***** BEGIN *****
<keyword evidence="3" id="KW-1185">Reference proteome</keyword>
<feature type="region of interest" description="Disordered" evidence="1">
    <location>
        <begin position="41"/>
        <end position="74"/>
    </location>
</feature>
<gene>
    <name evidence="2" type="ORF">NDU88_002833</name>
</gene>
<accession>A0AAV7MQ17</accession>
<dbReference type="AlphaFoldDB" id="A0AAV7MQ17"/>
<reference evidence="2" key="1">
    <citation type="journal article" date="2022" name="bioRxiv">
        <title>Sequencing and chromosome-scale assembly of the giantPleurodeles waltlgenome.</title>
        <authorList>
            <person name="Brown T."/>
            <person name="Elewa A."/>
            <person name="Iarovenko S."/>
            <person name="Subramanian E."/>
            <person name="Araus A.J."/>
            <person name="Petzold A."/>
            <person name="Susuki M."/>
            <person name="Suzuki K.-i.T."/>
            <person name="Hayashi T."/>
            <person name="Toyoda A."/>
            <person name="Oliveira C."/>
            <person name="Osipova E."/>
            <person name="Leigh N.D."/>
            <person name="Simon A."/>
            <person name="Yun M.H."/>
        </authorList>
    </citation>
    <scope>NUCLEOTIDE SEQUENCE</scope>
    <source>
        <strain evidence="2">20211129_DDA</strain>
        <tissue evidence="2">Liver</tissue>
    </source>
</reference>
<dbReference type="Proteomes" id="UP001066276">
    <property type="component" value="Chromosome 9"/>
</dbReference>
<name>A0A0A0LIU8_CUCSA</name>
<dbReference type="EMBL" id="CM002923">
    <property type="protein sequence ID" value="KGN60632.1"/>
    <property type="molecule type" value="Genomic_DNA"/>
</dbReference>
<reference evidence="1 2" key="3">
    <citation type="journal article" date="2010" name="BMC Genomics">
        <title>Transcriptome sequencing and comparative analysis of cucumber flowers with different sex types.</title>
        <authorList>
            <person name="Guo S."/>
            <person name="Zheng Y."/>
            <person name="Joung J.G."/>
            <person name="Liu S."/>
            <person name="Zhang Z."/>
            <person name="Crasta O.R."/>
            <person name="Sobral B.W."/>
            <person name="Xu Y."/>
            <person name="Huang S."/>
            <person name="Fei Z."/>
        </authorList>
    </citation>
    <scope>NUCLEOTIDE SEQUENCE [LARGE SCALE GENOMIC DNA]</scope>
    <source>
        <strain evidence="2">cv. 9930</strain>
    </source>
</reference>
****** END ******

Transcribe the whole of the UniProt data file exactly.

<keyword evidence="3" id="KW-1185">Reference proteome</keyword>
<feature type="region of interest" description="Disordered" evidence="1">
    <location>
        <begin position="41"/>
        <end position="74"/>
    </location>
</feature>
<gene>
    <name evidence="2" type="ORF">NDU88_002833</name>
</gene>
<accession>A0AAV7MQ17</accession>
<dbReference type="AlphaFoldDB" id="A0AAV7MQ17"/>
<reference evidence="2" key="1">
    <citation type="journal article" date="2022" name="bioRxiv">
        <title>Sequencing and chromosome-scale assembly of the giantPleurodeles waltlgenome.</title>
        <authorList>
            <person name="Brown T."/>
            <person name="Elewa A."/>
            <person name="Iarovenko S."/>
            <person name="Subramanian E."/>
            <person name="Araus A.J."/>
            <person name="Petzold A."/>
            <person name="Susuki M."/>
            <person name="Suzuki K.-i.T."/>
            <person name="Hayashi T."/>
            <person name="Toyoda A."/>
            <person name="Oliveira C."/>
            <person name="Osipova E."/>
            <person name="Leigh N.D."/>
            <person name="Simon A."/>
            <person name="Yun M.H."/>
        </authorList>
    </citation>
    <scope>NUCLEOTIDE SEQUENCE</scope>
    <source>
        <strain evidence="2">20211129_DDA</strain>
        <tissue evidence="2">Liver</tissue>
    </source>
</reference>
<dbReference type="Proteomes" id="UP001066276">
    <property type="component" value="Chromosome 9"/>
</dbReference>
<name>A0A0A0LIU8_CUCSA</name>
<dbReference type="EMBL" id="CM002923">
    <property type="protein sequence ID" value="KGN60632.1"/>
    <property type="molecule type" value="Genomic_DNA"/>
</dbReference>
<reference evidence="1 2" key="3">
    <citation type="journal article" date="2010" name="BMC Genomics">
        <title>Transcriptome sequencing and comparative analysis of cucumber flowers with different sex types.</title>
        <authorList>
            <person name="Guo S."/>
            <person name="Zheng Y."/>
            <person name="Joung J.G."/>
            <person name="Liu S."/>
            <person name="Zhang Z."/>
            <person name="Crasta O.R."/>
            <person name="Sobral B.W."/>
            <person name="Xu Y."/>
            <person name="Huang S."/>
            <person name="Fei Z."/>
        </authorList>
    </citation>
    <scope>NUCLEOTIDE SEQUENCE [LARGE SCALE GENOMIC DNA]</scope>
    <source>
        <strain evidence="2">cv. 9930</strain>
    </source>
</reference>